“[John Arnold] called me, and he just heard it on the Radiolab piece and asked what he could do to help, and he thought we could run a test with the system and I said we would love to and we appreciate his help,” said McNutt. “They’re fantastic people, they really are, and they’re doing great things and trying to help out as much as they can.”
The Arnolds are not universally loved. Two years ago, a Bloomberg profile of John Arnold was headlined: Giving Back Has Made This 41-year-old Retired Billionaire Less Popular.
The Dallas-born Arnold was a millionaire Enron trader who became a billionaire hedge fund manager. He quit at 38, having amassed a reported $4bn fortune, and started the Laura and John Arnold Foundation with his wife, a former attorney. They have committed to giving the bulk of their wealth to philanthropic causes and have an appetite for forensic examination of complex and often divisive issues.
According to the Foundation, it has awarded more than $617m in grant money since 2011, in line with its aim of seeking “transformational change” through “strategic investments in criminal justice, education, evidence-based policy and innovation, public accountability, and research integrity”….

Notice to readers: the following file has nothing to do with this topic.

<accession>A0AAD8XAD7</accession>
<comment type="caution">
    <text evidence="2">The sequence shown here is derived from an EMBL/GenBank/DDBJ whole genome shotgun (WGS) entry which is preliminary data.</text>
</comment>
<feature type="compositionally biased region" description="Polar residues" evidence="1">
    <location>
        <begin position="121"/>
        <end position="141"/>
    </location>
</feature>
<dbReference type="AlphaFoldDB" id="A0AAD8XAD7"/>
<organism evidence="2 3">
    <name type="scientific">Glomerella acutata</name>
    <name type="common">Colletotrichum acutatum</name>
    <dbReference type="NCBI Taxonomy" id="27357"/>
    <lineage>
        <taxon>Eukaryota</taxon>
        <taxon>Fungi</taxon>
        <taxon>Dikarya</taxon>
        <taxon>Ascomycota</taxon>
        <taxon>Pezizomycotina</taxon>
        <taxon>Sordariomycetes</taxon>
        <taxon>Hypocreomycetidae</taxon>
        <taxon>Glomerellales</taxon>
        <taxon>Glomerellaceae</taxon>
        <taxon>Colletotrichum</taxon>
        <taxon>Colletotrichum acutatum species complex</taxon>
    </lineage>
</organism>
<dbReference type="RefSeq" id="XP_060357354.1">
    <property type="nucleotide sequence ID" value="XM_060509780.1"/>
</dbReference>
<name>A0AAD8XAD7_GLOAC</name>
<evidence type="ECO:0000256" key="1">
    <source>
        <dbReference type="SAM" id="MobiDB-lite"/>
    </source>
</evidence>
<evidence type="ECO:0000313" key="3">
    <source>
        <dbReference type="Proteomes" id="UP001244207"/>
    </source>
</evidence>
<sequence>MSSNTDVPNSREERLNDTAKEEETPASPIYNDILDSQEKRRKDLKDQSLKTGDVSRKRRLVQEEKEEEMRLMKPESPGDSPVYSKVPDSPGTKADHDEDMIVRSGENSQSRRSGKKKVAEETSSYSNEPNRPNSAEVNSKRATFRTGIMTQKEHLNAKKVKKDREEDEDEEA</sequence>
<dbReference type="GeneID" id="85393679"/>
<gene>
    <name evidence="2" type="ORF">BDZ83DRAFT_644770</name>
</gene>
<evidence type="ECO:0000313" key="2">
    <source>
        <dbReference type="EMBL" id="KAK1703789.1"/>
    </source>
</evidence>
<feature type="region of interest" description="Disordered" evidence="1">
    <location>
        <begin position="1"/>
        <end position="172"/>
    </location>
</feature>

A sceptic might argue that society cannot understand something it does not know about. David Rocah, senior staff attorney at the ACLU of Maryland, said his organisation was concerned by the nature of the surveillance and the opaque way it was adopted.
“What the secret funding from the Arnolds meant,” he said, “is that it didn’t even have to be disclosed to the city’s purchasing folks and the mayor didn’t know, the city council didn’t know … nobody knew.
“The fact is that surveillance technologies are acquired by police departments all over the country all the time with zero public input, even where the Arnolds aren’t secretly funding it. This case is just an extraordinary, an extreme, example of a larger problem.”
Most of the money was passed to Baltimore through the Police Foundation, a not-for-profit research body in Washington that previously worked with the Arnold Foundation on a study of eyewitness identification procedure. As soon as next week, the Police Foundation intends to release a report that will examine the potential value of McNutt’s surveillance technology.